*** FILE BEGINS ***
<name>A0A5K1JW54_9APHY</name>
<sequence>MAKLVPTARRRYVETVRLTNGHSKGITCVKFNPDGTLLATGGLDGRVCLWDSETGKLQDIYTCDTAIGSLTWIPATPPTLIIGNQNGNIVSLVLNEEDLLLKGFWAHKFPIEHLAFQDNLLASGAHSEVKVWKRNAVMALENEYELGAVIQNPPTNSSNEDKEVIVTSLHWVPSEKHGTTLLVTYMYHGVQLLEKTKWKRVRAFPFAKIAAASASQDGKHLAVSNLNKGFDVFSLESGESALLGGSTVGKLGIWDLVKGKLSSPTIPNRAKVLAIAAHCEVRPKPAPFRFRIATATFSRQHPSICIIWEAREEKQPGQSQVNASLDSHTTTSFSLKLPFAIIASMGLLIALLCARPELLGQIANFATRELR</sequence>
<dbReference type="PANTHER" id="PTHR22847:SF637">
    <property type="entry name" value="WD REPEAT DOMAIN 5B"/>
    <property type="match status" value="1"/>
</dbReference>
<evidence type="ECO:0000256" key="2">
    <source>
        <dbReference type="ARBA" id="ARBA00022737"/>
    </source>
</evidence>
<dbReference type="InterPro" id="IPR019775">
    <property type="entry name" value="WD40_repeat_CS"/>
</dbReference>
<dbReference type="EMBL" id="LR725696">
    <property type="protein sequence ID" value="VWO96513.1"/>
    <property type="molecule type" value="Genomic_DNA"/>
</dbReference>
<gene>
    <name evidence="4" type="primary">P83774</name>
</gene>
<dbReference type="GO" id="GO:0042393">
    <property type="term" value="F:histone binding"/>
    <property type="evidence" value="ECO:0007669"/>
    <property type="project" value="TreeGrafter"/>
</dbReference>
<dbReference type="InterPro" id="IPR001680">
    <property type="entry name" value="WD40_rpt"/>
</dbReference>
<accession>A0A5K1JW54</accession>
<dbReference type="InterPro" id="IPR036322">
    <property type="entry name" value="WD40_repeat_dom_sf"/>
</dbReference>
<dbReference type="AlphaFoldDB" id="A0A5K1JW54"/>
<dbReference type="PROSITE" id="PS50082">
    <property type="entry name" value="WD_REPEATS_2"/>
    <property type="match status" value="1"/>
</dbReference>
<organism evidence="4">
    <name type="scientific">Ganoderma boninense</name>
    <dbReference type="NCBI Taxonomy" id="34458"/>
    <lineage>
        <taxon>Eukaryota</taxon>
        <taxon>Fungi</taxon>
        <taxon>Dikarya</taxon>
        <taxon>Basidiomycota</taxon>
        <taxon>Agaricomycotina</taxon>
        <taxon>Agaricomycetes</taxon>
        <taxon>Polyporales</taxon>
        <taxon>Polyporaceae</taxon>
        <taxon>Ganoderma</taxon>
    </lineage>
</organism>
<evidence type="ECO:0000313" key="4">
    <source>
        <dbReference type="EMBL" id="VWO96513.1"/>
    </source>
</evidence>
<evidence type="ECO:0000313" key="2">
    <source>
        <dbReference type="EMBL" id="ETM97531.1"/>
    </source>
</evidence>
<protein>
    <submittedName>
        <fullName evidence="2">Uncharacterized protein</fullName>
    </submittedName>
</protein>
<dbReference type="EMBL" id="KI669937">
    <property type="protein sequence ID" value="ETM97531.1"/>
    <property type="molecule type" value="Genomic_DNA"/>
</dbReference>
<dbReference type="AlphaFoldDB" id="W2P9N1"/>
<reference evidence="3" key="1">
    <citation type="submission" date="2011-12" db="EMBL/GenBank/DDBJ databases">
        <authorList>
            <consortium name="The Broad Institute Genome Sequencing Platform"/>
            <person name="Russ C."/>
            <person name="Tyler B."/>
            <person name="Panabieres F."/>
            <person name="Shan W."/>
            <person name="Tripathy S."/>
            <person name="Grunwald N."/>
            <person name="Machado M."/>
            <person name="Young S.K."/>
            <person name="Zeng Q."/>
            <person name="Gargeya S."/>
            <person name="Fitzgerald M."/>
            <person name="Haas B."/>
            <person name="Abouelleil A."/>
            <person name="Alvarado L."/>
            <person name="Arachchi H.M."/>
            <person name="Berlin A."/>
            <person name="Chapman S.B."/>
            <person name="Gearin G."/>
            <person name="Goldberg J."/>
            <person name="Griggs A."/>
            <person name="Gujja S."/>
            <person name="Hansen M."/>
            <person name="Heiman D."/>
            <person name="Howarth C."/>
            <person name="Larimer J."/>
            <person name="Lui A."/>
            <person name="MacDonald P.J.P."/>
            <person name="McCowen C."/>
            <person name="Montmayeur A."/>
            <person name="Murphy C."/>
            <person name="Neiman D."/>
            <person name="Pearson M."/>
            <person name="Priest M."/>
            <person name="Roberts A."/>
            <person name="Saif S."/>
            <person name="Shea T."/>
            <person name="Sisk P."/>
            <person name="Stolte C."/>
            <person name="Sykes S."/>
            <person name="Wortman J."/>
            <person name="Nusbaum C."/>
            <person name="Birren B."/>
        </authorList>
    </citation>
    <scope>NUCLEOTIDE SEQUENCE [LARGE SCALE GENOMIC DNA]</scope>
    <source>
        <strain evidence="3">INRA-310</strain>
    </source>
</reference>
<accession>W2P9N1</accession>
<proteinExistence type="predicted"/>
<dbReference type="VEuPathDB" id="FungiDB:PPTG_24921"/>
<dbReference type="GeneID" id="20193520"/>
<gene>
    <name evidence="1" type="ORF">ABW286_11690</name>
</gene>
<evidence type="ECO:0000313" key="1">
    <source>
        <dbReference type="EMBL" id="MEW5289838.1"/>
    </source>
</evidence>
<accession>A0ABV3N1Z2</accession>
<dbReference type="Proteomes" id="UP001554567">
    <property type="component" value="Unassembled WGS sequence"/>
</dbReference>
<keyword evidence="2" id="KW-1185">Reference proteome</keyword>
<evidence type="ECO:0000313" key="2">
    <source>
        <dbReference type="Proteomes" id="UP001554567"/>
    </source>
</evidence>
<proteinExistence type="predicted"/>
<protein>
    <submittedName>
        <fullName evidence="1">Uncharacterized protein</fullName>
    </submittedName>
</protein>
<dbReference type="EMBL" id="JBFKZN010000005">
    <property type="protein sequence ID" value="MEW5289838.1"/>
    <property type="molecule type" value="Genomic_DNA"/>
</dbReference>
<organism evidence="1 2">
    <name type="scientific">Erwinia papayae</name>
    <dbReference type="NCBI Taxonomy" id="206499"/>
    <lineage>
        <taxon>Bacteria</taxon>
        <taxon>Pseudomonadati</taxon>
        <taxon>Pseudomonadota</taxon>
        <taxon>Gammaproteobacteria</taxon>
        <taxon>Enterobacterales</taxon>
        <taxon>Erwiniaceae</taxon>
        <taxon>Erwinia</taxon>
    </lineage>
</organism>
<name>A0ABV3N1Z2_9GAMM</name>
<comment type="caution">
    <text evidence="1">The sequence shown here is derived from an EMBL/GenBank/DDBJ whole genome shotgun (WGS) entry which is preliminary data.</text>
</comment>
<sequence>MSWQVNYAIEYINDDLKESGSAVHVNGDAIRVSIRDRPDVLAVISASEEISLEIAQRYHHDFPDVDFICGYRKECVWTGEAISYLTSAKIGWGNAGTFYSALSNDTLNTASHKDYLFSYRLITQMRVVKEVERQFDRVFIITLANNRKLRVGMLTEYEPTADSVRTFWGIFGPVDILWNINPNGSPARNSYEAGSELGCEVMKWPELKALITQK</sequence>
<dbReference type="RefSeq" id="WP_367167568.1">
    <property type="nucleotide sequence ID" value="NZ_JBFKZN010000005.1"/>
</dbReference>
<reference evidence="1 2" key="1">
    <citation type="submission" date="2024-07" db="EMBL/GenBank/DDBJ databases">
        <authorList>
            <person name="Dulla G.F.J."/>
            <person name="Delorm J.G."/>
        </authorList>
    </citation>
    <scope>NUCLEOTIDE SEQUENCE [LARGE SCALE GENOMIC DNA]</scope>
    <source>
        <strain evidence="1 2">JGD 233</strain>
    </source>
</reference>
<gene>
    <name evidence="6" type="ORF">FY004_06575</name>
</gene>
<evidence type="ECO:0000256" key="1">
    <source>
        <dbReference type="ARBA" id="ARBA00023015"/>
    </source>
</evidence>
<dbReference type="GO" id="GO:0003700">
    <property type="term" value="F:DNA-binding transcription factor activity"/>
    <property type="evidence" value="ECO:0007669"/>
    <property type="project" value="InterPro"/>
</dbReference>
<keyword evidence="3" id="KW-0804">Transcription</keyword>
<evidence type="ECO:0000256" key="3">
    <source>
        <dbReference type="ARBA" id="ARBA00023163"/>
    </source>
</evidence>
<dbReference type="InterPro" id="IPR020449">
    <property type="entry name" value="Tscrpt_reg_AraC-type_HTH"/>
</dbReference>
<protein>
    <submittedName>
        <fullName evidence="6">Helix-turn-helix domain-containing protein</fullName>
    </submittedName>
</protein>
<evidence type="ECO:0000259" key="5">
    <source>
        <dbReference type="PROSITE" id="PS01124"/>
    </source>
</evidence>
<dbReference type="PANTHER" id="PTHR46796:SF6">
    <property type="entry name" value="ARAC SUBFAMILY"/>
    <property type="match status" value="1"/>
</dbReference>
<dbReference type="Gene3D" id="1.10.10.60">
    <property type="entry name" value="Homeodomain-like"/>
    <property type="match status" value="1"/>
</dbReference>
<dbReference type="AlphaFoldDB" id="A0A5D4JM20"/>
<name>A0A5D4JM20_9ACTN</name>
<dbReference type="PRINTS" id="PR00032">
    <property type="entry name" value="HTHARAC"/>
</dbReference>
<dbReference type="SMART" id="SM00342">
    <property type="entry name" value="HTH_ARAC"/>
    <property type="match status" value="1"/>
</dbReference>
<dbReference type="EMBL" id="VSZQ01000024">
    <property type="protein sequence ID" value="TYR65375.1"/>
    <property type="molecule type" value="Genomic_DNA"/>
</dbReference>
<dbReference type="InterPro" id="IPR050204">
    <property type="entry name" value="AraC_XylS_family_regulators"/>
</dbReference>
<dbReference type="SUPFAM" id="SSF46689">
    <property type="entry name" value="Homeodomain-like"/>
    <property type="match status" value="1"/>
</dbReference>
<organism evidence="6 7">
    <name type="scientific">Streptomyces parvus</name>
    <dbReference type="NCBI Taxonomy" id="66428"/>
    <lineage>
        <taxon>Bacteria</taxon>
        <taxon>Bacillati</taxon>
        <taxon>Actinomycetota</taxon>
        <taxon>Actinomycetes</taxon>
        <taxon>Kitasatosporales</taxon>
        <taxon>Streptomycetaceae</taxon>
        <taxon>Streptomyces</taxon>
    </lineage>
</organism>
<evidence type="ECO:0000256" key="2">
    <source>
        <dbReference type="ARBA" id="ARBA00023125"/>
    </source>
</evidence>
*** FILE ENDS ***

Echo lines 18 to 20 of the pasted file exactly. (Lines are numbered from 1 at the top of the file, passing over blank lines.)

</dbReference>
<gene>
    <name evidence="4" type="primary">P83774</name>